Student pianist overcomes physical challenges to play Carnegie Hall

By Amanda Bullis

When Egyptian-born pianist Wael Farouk was 3 years old, his parents noticed that he was unable to grip everyday objects the way an average child would. His hands were unusually small, and he could not make a fist or straighten his fingers.

Doctors confirmed that the ligaments in Farouk’s fingers were shorter than normal, preventing him from full mobility. To avoid subjecting the young Farouk to painful injections, his doctors suggested to his father that Farouk exercise his hands regularly.

So, on Farouk’s third birthday, his father bought him a toy piano.

Farouk’s father was an officer in the Egyptian military; his mother worked for a telephone company. Neither were inclined toward music, but “[they] saw very quickly that I could recite songs on the radio by ear,” recalls Farouk.Despite his hands, or perhaps because of them, Farouk and the piano developed a bond. And by age 4, Farouk was playing publicly in churches around Cairo.

“Beethoven always said that art was 90 percent work and 10 percent talent. There’s no more proof [than me]—the physical is only part of the question,” says Farouk, 31, a DMA candidate at the Mason Gross School of the Arts. Farouk is set to make his Carnegie Hall on Saturday, June 1, 2013.

Farouk’s hands were, however, the reason 90 percent of the board at the Cairo Conservatory initially denied his application. Only one teacher on the admissions panel advocated for Farouk. The rest of the panel ultimately conceded, giving Farouk a trial period of three months, in which he was to complete two years of course work to prove his competency.

With the aid of his father’s strict military guidance, not only did Farouk complete the work, he excelled. Since then his father has been, in many ways, the inspiration for Farouk’s strict practice regimen.

“My father always told me if I give myself to the music, love it in the full sense of the word, it will give love back,” says Farouk.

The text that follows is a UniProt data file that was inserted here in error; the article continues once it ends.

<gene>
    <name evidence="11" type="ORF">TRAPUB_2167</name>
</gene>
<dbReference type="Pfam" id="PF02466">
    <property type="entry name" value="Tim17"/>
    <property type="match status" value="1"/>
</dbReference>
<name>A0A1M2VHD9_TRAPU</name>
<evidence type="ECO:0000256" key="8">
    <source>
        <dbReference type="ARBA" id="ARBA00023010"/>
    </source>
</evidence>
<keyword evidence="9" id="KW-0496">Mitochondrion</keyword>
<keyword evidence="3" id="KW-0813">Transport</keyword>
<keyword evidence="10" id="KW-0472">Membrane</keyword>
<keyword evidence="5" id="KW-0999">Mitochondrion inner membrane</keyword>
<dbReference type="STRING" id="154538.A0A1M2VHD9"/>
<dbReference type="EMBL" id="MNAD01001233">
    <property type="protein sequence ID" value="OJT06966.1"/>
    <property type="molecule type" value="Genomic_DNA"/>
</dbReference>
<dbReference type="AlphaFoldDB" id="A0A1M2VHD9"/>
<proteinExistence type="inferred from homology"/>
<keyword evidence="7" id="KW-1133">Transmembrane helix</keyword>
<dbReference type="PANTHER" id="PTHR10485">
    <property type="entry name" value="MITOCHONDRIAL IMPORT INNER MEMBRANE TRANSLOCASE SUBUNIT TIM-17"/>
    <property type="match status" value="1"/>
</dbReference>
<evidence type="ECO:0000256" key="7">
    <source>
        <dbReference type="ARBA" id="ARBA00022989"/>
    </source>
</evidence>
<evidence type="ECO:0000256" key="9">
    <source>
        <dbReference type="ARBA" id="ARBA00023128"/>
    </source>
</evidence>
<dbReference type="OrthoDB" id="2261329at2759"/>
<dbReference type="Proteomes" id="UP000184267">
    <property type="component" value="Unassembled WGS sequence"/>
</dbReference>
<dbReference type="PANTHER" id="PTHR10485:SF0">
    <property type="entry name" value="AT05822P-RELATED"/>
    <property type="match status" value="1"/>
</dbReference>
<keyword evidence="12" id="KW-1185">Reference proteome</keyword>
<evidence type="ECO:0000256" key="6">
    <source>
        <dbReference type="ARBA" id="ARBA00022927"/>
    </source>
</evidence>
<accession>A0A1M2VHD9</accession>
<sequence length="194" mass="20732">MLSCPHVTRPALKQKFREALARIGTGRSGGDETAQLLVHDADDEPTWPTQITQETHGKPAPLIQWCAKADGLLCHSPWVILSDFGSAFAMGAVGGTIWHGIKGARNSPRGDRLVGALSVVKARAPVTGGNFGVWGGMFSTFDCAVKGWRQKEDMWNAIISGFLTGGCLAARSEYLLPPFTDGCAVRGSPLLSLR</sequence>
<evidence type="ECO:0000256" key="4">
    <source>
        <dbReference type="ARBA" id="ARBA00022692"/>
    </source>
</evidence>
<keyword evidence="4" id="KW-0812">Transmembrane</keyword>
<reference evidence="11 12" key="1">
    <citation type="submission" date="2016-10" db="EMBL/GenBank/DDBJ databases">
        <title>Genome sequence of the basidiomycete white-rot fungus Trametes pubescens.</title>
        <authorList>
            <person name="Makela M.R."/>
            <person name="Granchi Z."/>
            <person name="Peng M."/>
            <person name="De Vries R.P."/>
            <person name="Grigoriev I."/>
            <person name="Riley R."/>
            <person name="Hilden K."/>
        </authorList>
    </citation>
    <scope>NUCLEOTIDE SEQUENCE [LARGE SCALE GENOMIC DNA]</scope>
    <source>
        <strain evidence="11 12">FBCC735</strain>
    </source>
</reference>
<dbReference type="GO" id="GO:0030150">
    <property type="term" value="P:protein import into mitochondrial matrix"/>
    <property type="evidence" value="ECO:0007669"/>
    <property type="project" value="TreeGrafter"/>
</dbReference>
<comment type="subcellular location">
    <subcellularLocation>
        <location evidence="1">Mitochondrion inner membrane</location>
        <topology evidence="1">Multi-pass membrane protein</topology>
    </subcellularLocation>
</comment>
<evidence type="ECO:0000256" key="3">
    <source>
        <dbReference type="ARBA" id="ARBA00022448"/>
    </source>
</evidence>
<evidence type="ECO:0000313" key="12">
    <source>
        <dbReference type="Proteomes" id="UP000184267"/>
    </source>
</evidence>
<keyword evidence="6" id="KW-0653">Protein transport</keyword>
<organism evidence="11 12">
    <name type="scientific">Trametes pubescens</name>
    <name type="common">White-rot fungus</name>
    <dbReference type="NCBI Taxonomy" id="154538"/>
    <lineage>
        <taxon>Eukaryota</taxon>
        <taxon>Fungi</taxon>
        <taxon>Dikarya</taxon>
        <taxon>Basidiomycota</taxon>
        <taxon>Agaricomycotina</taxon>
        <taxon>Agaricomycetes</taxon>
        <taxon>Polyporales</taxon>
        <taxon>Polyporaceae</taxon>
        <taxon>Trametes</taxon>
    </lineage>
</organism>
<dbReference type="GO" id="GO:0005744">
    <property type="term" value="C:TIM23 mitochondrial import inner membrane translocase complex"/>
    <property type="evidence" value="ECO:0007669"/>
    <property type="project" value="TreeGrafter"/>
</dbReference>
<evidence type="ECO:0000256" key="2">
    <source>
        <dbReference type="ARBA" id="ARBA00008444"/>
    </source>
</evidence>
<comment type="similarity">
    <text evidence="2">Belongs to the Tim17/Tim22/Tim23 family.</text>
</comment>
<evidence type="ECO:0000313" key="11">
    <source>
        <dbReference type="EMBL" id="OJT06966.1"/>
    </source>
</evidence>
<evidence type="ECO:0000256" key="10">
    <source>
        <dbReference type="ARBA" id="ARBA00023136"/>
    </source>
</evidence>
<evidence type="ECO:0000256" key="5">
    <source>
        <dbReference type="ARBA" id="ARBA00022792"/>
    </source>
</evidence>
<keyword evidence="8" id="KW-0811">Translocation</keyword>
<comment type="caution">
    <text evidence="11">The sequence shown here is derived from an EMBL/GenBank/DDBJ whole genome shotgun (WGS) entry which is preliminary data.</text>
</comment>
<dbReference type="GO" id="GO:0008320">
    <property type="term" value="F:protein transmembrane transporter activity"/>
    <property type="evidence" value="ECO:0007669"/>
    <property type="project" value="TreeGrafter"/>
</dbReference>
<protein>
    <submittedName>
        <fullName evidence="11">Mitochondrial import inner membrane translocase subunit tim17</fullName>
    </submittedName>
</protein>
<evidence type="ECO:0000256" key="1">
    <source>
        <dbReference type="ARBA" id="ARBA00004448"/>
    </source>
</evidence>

He admits that he often feels guilty if he spends his time doing other things. When Farouk was in his 20s, he devoted 16 hours a day for two years to practicing nothing but Sergei Rachmaninoff’s Third Concerto in preparation for public performance.

“Music occupies so much of my being,” he says.

Playing with heart
Farouk has been studying in the United States since he accepted his first Fulbright Scholarship to The Catholic University of America in 2003. Now Farouk is at the Mason Gross School studying with Daniel Epstein. His Carnegie Hall concert in Weill Recital Hall will feature works by Modest Mussorgsky and Sergei Rachmaninoff, as well as a world premiere by Scott Robbins and U.S. premieres by Mauna Ghoneim and Gamal Abdel-Rahim.

Despite the mammoth reputation of the hall and the long legacy of past performers, “I can’t treat it differently than any other concert,” says Farouk.

Playing New York City’s Carnegie Hall is certainly a milestone for any performer, so this concert, despite his protests, is not “any other concert,” and Farouk is not any other pianist.

“Wael is an incredible, natural musical talent,” says Epstein. “There is something about his playing that is very old world, from the golden age of piano playing: free, from the heart, with an awareness of sound you don’t hear from other young players.”

Hard work may account for much when measuring artistic success, but Epstein also sees Farouk as a natural with a passion for communication.

“Humanity comes out in his playing,” says Epstein.

And Farouk himself admits that he sees playing as much more than entertainment.

“Everybody has their one channel [of expression],” says Farouk. “When you play, sing, act, you are playing yourself.”

Posted May 2013